When I launched Perceptive Travel way back in January of 2006, we started off strong: in that first issue were Peter Moore, Rolf Potts, Jen Leo, Howard Stephens, and Bruce Northam. I appeared on podcasts recently hosted by two of those people and have had some great adventures with one of them since, probably connecting in person again in a couple weeks.
I was hoping this online magazine concept launched on a shoestring budget would survive long enough to make it to the next decade. Many online magazines thath got millions in venture capital funding didn’t, but we kept plugging away and we’re still here, putting out the best travel stories on the internet each month.
Publishing travel narratives is not really a smart thing to do from an objective standpoint. Google, especially these days, rewards listicles, big brand stories, and fluff. As you’ve probably noticed, they also fill most of their first page now with ads and links to products or companies they are making money from. Their objective is no longer to give you the best information or (especially) to give you something inspiring or interesting to read. Plus after they killed off the most popular RSS reader, people stopped following specific sites except on social media, which then started suppressing results from publishers.
Thankfully, Perceptive Travel is but one site that I run and there are enough travelers who want to read quality content that it has managed to at least break even on an annual basis. In some ways it’s like a public service project. I feel that somebody has to keep long-form narrative travel writing alive somewhere besides in books, so I guess it’s going to be me.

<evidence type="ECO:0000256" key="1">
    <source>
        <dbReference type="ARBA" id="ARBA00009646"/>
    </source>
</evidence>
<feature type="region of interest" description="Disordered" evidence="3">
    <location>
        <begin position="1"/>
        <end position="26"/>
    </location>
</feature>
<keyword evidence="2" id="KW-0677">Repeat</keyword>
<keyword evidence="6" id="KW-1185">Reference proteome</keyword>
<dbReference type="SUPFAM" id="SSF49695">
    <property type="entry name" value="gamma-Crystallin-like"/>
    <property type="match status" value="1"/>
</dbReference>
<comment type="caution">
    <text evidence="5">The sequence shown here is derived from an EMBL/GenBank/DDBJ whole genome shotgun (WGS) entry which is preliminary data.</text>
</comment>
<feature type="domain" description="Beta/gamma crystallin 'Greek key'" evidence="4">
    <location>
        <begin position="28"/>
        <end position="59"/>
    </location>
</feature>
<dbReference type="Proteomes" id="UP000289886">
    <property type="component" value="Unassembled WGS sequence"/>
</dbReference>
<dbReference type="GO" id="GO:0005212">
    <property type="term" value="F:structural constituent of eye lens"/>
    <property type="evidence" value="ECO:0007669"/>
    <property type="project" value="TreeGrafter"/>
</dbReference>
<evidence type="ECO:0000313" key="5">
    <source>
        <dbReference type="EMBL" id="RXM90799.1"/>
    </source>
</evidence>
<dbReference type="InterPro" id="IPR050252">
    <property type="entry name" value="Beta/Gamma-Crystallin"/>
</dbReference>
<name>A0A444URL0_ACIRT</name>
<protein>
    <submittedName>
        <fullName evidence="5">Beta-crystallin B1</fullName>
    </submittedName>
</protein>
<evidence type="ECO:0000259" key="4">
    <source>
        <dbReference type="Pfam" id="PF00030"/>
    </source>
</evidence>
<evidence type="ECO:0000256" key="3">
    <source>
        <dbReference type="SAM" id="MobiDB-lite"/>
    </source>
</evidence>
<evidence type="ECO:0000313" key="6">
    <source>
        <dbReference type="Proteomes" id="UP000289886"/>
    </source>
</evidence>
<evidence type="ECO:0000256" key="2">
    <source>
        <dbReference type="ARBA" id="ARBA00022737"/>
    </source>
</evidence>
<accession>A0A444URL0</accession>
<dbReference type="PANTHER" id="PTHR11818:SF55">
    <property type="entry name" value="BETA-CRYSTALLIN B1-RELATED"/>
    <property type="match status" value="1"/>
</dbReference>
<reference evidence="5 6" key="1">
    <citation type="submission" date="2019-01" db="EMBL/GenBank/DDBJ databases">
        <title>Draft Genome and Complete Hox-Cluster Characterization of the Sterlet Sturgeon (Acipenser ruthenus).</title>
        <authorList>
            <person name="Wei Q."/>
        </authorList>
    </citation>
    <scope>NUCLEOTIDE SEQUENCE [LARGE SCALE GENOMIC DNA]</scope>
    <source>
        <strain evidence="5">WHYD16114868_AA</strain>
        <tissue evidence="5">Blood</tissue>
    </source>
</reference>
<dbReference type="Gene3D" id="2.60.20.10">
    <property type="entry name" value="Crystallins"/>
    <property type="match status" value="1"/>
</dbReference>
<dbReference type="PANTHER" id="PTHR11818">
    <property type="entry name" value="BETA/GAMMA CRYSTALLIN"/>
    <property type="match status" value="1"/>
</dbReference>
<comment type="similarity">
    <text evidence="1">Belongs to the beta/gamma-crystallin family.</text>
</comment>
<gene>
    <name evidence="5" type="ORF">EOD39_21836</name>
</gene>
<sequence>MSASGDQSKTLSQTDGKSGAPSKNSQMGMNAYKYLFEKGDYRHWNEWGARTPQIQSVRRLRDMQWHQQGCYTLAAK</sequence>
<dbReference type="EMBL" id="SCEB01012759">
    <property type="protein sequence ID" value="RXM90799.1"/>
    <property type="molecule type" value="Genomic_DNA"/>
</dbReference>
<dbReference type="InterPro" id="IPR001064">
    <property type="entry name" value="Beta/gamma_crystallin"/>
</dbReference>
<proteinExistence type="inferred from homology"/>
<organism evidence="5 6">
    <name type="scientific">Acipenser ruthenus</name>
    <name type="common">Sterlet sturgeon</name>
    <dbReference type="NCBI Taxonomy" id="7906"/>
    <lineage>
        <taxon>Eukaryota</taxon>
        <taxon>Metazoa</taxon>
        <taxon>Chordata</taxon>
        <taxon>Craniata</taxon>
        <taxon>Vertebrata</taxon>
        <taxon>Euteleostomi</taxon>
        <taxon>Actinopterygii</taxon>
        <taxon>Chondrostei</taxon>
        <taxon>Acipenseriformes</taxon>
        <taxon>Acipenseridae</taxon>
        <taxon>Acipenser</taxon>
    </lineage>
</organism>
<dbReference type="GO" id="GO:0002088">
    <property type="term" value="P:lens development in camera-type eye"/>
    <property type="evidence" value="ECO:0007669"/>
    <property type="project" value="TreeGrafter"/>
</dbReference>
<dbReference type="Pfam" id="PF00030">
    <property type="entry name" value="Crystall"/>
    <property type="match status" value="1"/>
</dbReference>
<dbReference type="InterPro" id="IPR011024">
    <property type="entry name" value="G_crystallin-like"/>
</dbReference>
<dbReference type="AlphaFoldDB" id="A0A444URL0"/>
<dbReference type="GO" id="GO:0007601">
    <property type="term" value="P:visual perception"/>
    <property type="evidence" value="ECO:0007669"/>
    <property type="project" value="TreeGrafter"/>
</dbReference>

Thanks to everyone who has tuned in now and then and thanks even more to the e-mail subscribers who hear from us each month when a new issue is out. On to the new travel stories!
One of the most prolific and talented travel writers I know is Rory MacLean, who just put out his 14th book. As someone who was writing about the fall of the Berlin Wall when it happened and has traveled regularly in the region since, he’s got the kind of perspective on Eastern Europe that’s hard to find elsewhere. We’ve got an excerpt from his new book that has one of the greatest titles ever: Pravda Ha Ha. See Hungarian Lies: Budapest and the Manipulation of History.
That photo at the top is from Beebe Bahrami, who has written several stories about long walking routes in Europe. Trekking in Cornwall, England, on Saint Michael’s Way reveals a pilgrimage through prehistory, presence, enchantment, and legend, including rock-throwing giants. See Bowling With Giants on St. Michael’s Way.
Madelaine Triebe is a guidebook writer who has spent years traveling around South America and is usually frantically researching opening times, bus schedules, and restaurant menus. She takes a big step back from that with five days of horseback riding off the grid in the Andes Mountains with some very basic places to lay a sleeping bag, guided by gauchos of few words. See A Horseback Trek in the Andes with the Argentine Men of the Mountains.
What happens when you come face to face with your possible future self in one of the wildest places on earth? Our middle-aged author Laura Resau finds out when her jungle tour traveling companion in Ecuador turns out to be another HSP (highly sensitive person) who is decades older and three times as annoying. See Finding My Ghost of the Future in the Amazon Jungle.
Just as we have since 2006, we review travel books each month because, well, not many publications (besides a few like Outside and the New York Times) seem to bother anymore. As an author I love Amazon and Goodreads, but most normal people who post on there write just a few sentences and don’t have a history of reading hundreds of travel books like our two reviewers have. This month Bill Caverlee does the honors and there are three great books to check out here.
At this point I usually highlight the travel gear we’re giving away to subscribers, but if you’re not one you’ve already missed it this month. We’re giving away a MerinoLUX high-quality flannel shirt from travel clothing company Royal Robbins. Click the pic to check it out. If you’re on our list and missed it over the New Year’s revelry haze, dig through your inbox and bulk folder.